Entrance to International Polo Club Palm Beach.
Photo by LILA PHOTO
Wellington, Fla. – Dec. 21, 2016 – The International Polo Club Palm Beach (IPC) is the premier destination for high-goal polo in the United States. Home to the most prestigious 20- and 26-goal polo tournaments in the nation, IPC has hosted the U.S. Open Polo Championship® for over 10 years. Located in the heart of the horse centric village of Wellington, Florida, polo enthusiasts flock to the club every winter to witness top level polo competition that garners some of the world’s best players, including Adolfo Cambiaso, Facundo Pieres and America’s top-rated players Julio Arellano, Jeff Hall and Nic Roldan.
Established by John B. Goodman in 2002, the club was recently purchased in May 2016 by Wellington Equestrian Partners, South Florida’s leaders in equine commerce under the direction of Mark and Katherine Bellissimo. A successful track record and substantial experience in corporate restructuring and business turnaround, the Bellissimos bring a fresh perspective and innovative approach to a club that, while hugely popular in high-goal circles, certainly has room to grow.
2016 U.S. Open Polo Championship® Winners: Orchard Hill – Steve Van Andel, Julian de Lusarreta, Juan Martin Nero, Facundo Pieres with USPA Chairman Joseph Meyer.Photo by LILA PHOTO
The Bellissimo’s past performance transforming equine events is substantial. The Winter Equestrian Festival (WEF) which began in 2007 has become the world’s leading equestrian destination. Similarly, the Adequan Global Dressage Festival has captured significant excitement and spectatorship for dressage – a discipline many would agree does not lend itself to spectatorship – and they have done it. Their proven success also encompasses The Colorado Horse Park and Tryon International Equestrian Center demonstrating their investment and commitment to creating a cohesive national equestrian lifestyle brand.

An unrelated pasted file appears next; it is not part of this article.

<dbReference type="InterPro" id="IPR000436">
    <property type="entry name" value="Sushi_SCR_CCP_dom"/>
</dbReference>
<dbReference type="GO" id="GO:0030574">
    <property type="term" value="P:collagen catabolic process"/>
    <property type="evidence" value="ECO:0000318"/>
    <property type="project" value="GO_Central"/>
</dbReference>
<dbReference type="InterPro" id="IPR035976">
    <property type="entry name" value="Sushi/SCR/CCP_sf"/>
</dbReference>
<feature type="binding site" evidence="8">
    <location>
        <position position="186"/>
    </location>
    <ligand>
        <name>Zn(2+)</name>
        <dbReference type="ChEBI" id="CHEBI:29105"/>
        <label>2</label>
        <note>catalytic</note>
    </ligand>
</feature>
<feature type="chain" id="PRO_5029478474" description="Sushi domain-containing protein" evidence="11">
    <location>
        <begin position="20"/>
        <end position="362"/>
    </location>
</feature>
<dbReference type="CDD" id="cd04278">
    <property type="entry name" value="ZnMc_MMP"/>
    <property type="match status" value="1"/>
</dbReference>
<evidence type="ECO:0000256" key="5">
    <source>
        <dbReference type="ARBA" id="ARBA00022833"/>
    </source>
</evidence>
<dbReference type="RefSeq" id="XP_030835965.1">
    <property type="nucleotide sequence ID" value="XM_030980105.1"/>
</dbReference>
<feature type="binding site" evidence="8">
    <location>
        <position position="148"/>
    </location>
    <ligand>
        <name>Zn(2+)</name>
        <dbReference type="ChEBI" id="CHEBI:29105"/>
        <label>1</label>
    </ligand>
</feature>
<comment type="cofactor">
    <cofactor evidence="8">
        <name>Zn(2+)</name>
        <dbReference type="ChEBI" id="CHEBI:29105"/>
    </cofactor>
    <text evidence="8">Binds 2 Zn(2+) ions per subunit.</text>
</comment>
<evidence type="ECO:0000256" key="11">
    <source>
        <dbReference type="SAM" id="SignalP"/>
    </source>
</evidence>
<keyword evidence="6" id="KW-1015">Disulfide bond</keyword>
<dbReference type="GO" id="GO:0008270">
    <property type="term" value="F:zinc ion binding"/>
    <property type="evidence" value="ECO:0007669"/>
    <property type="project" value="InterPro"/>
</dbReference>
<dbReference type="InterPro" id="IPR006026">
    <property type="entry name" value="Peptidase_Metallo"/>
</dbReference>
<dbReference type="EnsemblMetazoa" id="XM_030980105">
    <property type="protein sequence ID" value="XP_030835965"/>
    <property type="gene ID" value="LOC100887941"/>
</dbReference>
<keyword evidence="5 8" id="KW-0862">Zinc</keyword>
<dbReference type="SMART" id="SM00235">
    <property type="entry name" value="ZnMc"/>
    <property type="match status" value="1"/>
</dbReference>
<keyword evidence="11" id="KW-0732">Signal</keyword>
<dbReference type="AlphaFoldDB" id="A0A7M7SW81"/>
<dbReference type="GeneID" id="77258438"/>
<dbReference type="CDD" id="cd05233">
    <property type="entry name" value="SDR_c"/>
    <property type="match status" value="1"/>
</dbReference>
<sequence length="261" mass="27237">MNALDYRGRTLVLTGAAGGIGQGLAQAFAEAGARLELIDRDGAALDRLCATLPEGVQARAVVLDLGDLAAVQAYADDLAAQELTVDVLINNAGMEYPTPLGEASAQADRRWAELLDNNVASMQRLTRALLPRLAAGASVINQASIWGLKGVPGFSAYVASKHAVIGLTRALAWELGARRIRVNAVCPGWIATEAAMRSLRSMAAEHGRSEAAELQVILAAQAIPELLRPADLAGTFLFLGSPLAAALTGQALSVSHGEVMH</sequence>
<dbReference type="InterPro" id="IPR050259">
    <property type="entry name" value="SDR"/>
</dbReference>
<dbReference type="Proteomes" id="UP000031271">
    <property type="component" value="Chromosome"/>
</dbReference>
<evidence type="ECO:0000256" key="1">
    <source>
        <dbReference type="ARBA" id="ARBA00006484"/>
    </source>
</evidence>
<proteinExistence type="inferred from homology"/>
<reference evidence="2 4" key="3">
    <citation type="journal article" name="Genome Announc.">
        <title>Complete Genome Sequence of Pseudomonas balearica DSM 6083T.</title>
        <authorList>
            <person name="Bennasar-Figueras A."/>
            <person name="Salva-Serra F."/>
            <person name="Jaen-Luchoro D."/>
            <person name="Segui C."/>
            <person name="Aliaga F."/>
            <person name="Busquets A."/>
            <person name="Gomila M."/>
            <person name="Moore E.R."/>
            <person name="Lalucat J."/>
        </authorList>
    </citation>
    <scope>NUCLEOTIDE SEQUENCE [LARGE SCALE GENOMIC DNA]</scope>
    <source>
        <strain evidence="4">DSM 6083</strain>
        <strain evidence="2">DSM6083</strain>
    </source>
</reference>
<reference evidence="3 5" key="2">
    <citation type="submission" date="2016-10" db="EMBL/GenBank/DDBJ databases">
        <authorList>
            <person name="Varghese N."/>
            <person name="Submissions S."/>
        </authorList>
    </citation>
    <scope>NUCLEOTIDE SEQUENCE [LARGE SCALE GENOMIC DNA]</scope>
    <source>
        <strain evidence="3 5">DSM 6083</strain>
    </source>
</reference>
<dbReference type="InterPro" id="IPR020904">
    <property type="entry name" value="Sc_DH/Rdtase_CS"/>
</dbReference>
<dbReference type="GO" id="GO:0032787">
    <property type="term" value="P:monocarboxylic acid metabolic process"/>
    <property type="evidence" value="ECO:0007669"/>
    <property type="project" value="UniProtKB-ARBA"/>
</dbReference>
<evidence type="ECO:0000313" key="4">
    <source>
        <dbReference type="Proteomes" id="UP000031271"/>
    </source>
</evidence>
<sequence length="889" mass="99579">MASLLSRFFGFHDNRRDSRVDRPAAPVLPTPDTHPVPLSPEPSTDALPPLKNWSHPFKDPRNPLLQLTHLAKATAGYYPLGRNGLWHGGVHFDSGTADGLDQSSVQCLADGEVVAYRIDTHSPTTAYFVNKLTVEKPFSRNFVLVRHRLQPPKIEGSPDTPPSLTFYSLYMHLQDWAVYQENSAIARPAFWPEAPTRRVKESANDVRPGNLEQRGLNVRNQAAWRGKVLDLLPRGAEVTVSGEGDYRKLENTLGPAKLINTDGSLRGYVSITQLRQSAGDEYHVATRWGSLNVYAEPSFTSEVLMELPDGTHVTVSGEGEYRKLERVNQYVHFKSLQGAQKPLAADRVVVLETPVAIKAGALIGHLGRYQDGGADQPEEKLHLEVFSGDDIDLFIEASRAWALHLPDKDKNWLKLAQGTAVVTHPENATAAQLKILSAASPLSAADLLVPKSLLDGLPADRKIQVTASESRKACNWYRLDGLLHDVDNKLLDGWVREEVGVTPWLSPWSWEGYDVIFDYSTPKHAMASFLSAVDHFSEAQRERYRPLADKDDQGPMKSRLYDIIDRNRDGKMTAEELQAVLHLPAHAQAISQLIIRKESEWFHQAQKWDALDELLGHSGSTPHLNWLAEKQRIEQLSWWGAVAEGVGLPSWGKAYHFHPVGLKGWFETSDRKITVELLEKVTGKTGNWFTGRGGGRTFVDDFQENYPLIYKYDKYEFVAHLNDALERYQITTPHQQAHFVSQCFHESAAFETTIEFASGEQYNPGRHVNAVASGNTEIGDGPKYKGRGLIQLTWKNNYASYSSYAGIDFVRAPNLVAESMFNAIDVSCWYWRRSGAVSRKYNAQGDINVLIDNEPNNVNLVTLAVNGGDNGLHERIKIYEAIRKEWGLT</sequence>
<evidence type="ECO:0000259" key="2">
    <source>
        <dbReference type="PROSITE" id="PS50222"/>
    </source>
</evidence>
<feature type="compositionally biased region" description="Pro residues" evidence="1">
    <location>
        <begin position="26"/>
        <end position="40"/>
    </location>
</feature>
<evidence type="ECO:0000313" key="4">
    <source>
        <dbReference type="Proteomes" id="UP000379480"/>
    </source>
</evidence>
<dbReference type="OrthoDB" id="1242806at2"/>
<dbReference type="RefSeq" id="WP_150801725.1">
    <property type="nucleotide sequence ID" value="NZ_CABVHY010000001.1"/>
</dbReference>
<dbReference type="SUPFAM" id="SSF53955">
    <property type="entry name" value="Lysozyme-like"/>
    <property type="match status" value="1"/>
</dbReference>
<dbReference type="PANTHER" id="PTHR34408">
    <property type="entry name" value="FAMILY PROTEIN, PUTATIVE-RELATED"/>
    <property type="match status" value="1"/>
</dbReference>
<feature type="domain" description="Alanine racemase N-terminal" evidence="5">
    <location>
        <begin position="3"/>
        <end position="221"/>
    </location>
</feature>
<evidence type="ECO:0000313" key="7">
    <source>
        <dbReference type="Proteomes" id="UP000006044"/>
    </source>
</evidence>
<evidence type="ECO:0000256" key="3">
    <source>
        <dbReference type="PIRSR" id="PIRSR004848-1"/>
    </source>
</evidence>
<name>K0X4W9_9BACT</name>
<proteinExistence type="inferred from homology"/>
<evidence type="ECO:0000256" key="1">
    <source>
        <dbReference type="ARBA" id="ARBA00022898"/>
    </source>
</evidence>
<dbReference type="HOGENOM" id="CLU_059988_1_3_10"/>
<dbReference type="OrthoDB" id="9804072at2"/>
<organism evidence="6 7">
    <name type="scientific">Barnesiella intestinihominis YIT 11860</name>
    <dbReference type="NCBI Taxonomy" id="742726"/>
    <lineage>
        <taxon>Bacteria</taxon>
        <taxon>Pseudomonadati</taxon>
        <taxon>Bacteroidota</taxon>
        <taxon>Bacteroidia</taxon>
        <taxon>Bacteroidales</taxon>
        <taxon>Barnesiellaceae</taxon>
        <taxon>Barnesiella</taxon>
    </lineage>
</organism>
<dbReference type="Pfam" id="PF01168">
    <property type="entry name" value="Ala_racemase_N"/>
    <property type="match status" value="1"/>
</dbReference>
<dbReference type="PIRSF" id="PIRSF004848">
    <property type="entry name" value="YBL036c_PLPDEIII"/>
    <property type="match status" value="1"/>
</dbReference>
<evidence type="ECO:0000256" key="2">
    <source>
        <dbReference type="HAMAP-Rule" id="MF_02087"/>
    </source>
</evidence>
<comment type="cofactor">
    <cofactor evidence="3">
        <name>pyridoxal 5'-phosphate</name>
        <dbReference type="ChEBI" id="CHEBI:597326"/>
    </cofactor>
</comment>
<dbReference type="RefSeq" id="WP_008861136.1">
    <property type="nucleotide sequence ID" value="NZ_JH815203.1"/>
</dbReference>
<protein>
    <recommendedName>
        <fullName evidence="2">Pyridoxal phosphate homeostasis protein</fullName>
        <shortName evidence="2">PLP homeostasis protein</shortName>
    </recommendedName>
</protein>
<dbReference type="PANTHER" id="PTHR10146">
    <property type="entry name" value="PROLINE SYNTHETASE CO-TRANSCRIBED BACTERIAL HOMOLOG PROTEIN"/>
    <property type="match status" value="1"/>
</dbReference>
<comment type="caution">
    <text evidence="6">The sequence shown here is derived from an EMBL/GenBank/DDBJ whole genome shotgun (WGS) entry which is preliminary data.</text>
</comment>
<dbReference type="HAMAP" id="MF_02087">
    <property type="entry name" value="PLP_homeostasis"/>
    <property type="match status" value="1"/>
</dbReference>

“I think there is great opportunity for the sport of polo in that we think we can recreate what we have done for jumping and dressage. We want to figure out a way to bring more participants, more spectators and sponsors into the sport,” said Mark Bellissimo. “At the end of the day IPC will be focused on high-goal polo for many years to come. We’re doing this because we believe we are in a good position to preserve high-goal polo at the venue for the long term.”
Throw-in in front of a full capacity crowd during
the 2016 U.S. Open Polo Championship® Final.
Photo by David Lominska
The 2017 IPC season will open on Sunday, January 1, and will conclude 18 weeks later with the 113th U.S. Open Polo Championship® Final on Sunday, April 23 and the Federation of International Polo’s World Polo Championship Zone A Playoffs on Sunday, April 30. While plans for updates to the facilities are in the works, the 2017 season will mirror past years in regards to spectatorship options. General admission, stadium seating, stadium box seats, tailgating spots and the well-known Pavilion brunch will continue. However, the duo’s first phase for the venue involves enhancing the quality of the polo experience.
“Sponsors are enhancing what they did last year in terms of the experiences that are offered to the public,” said Katherine Bellissimo. “This year, Veuve Clicquot who had a lounge as part of the Pavilion is actually taking the entire grass circle as you enter the stadium by the valet and making a beautiful garden out of it, it’s going to be a champagne garden that is open to the public.”
Unlike past years, all hospitality will be operated by the club through White Horse Catering, which will create a more consistent experience throughout the club, regardless of which side of the field you are on, as well as a continuity of service between all of their equine venues, including The Wanderers country club.